The Wolves were coming off three wins in a row to start the season when they visited Philadelphia to face the Sixers. Their season opening winning streak was fueled by the brilliance of Karl-Anthony Towns, and a new system that featured lots of threes and a smaller lineup, with Robert Covington, in reality a wing player, occupying the power forward spot. Not only were the Wolves starting small, to that point they had stayed small throughout every competitive minute of their three games.
Ahead of the Sixers tilt, I wondered if they would have to adjust given the size they were going to face: With Joel Embiid and Al Horford up front, to say nothing of a 6’10” point guard and the big, physical Tobias Harris at small forward, the Sixers were and are bucking the trend of playing smaller. They did not adjust in that game, and predictably got hammered.
During and after the game, it was suggested to me that it was more important for the coaching staff to stick with their plan, and show the players, particularly Towns, they were committed to their system, than to switch to a more traditional lineup just because of the opponent.
After that Sixers game, there was some relaxation in their strict commitment to one big on the floor at a time, but it still remained a rarity, as the Wolves continued their commitment to small ball.
I was never a huge proponent of it with this roster for several reasons. First, the Wolves do not have the shooting to play small all the time. While I am glad to see their three point attempts significantly up after years of being way behind the league curve, they simply clank too many to make use of the natural advantage of playing small.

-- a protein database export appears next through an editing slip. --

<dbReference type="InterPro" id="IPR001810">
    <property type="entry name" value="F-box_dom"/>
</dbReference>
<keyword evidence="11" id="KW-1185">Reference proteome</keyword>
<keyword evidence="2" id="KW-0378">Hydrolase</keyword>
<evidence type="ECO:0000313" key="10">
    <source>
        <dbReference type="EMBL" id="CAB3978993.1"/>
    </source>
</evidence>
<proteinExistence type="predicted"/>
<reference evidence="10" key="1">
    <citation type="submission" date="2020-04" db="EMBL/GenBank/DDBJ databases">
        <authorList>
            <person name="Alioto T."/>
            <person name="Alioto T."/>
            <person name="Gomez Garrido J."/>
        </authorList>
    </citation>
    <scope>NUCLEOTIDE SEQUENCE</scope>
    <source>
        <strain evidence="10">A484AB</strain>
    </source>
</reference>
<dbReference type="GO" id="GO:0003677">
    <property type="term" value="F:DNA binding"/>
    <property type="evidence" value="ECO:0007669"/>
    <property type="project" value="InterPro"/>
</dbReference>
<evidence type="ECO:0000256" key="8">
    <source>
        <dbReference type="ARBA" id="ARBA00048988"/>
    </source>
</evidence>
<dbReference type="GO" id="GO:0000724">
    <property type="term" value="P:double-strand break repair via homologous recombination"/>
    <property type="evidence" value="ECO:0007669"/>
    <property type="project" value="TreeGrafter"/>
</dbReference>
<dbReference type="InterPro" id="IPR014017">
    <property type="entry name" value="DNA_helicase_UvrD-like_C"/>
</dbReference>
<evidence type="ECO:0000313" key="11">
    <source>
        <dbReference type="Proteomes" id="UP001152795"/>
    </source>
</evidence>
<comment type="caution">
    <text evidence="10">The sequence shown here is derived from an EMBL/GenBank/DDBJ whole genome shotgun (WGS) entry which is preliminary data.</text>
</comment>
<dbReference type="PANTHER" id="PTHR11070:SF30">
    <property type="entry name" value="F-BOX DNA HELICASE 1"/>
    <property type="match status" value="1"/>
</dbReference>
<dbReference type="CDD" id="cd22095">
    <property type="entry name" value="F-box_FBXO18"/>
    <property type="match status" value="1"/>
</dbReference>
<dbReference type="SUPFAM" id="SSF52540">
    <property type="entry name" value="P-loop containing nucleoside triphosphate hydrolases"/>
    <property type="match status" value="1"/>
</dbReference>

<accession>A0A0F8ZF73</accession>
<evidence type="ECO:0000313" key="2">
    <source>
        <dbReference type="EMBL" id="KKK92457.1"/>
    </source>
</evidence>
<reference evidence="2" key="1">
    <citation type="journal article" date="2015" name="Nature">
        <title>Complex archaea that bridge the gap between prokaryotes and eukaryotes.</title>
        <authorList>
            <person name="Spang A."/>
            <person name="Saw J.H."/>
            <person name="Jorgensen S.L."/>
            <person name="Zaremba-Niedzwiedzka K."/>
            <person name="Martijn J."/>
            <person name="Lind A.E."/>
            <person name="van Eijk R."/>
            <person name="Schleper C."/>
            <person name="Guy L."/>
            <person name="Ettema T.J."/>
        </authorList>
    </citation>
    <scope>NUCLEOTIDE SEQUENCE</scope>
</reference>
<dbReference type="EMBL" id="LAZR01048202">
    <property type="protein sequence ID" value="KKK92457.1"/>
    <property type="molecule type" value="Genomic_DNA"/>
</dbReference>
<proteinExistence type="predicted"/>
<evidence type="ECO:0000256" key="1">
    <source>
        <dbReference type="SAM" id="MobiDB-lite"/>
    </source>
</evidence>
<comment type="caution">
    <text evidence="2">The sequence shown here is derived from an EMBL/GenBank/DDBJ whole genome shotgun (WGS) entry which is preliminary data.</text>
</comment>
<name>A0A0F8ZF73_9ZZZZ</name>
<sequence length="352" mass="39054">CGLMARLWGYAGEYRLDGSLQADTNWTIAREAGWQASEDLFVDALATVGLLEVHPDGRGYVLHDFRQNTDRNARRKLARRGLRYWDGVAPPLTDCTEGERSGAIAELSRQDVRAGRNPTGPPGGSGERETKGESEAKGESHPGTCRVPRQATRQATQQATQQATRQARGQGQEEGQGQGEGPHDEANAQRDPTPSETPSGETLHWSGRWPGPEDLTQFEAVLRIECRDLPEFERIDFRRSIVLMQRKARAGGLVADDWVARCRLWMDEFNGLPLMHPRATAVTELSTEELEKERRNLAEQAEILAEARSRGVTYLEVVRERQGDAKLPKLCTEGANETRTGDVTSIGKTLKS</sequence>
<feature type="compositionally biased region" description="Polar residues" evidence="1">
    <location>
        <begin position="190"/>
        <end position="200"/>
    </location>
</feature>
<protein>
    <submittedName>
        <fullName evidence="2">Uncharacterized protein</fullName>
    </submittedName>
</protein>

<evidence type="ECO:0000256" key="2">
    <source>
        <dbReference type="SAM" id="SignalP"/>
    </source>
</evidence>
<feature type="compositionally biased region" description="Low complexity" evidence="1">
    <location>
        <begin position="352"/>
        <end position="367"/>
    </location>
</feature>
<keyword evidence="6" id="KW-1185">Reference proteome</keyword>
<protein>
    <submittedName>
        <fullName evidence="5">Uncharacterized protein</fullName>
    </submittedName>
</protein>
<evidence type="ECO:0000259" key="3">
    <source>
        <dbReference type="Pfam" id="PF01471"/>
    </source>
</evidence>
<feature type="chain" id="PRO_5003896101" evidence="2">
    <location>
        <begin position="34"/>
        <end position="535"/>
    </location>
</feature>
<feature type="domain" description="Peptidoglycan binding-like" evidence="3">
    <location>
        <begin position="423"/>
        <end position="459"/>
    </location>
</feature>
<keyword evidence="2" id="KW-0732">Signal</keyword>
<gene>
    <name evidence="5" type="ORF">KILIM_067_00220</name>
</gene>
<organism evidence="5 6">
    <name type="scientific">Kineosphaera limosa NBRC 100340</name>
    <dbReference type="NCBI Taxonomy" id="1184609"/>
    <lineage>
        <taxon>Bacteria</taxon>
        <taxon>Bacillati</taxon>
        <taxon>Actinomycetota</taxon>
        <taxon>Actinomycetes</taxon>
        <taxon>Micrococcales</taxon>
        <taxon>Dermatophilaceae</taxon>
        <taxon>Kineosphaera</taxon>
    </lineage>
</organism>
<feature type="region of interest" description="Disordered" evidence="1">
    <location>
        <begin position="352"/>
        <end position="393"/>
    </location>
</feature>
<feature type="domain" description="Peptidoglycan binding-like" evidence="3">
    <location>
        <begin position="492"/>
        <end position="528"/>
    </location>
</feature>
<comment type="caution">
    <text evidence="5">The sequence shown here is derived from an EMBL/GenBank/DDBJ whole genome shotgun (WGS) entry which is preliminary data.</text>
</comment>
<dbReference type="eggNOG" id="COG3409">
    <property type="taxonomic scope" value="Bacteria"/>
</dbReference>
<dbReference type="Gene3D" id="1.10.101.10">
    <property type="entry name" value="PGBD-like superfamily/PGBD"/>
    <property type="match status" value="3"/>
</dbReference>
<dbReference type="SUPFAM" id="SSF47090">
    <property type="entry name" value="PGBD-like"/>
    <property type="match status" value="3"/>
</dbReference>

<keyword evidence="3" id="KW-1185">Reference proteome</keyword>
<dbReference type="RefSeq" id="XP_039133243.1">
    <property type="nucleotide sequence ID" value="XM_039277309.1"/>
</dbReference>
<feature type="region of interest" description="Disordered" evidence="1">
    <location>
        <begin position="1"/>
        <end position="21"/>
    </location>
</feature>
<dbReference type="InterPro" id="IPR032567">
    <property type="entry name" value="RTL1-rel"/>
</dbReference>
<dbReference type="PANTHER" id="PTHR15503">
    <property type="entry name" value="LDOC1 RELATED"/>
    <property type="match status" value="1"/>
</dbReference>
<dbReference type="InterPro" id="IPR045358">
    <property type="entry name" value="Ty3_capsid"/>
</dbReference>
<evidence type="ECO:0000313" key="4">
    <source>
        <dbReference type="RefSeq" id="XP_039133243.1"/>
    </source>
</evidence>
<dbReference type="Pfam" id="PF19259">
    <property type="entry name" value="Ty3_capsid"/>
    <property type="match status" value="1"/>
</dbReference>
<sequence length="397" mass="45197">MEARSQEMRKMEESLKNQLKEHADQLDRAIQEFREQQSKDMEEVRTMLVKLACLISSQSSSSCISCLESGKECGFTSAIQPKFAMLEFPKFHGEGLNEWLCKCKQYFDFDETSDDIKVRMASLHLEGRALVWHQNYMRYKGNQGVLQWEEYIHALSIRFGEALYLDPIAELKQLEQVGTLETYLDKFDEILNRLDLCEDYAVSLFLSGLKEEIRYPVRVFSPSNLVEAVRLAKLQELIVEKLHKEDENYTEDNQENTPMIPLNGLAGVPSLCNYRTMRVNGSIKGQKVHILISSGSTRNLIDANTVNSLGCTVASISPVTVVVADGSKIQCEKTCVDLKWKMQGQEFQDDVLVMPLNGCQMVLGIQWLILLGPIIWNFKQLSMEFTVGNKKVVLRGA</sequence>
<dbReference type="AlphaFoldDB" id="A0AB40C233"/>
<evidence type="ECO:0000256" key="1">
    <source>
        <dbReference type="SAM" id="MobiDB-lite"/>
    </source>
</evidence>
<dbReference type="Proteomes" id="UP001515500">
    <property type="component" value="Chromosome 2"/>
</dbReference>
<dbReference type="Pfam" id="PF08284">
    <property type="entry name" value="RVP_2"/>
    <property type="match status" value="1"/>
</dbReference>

Second, it puts too much pressure on Robert Covington, who is struggling this year in part, I believe, because he is consistently forced to guard bigger players. The Wolves need Cov out on the wing, disrupting passing lanes, and getting himself open on the arc and via cuts on the offensive end.
Third, it left talent unused. Until Towns’ injury, Gorgui Dieng, who has consistently proven himself a positive performer throughout his career, was underutilized. The two bigs they brought in over the summer—Noah Vonleh and especially Jordan Bell were not seeing much action. Meanwhile, equally if not even more limited wings were holding down rotation spots.
Fourth and most obviously, it creates defensive difficulties when Towns is the only big protecting the paint. After the first few energetic games of the season, the defense regressed back toward what we’ve become accustomed to: near the bottom of the league.
And here we are. It has become clear that the Wolves cannot effectively defend with Towns as the only big. The last seven games that he has missed are quite instructive on this point: In his absence, and to a lesser extent that of Andrew Wiggins over the past three games, the defense, anchored by Dieng, has revived. Unfortunately, the offense has cratered.
We now have a decent sample with Towns both on and off the floor, and the picture it paints is stark: The Wolves are 12 points worse per 100 possessions defensively when Towns is on the floor. They are also 18 points better per 100 offensively when he plays.
When Towns is healthy, he’s obviously going to play. He’s the Wolves best player and centerpiece. It is incumbent on the organization to figure out how to maximize his impact. In my view, that means playing a defensive big next to him. Clearly it simply isn’t working on that end of the floor to have Towns surrounded by four guards/wings. He needs help in the paint.
When he returns, it’s time to give up on large amounts of small ball when Towns is on the floor. It isn’t workable defensively. Gorgui Dieng has once again shown he’s deserving of consistent playing time, and I still believe Jordan Bell can help. (Bell’s top two two-man pairings in terms of net rating are Towns and Dieng.)
Philosophically there is nothing wrong with playing small—much of the league has gone in that direction. But the Wolves simply do not have the personnel to play that way effectively at either end of the court. They must adjust to the talent at hand, and that means playing two bigs.
What say you?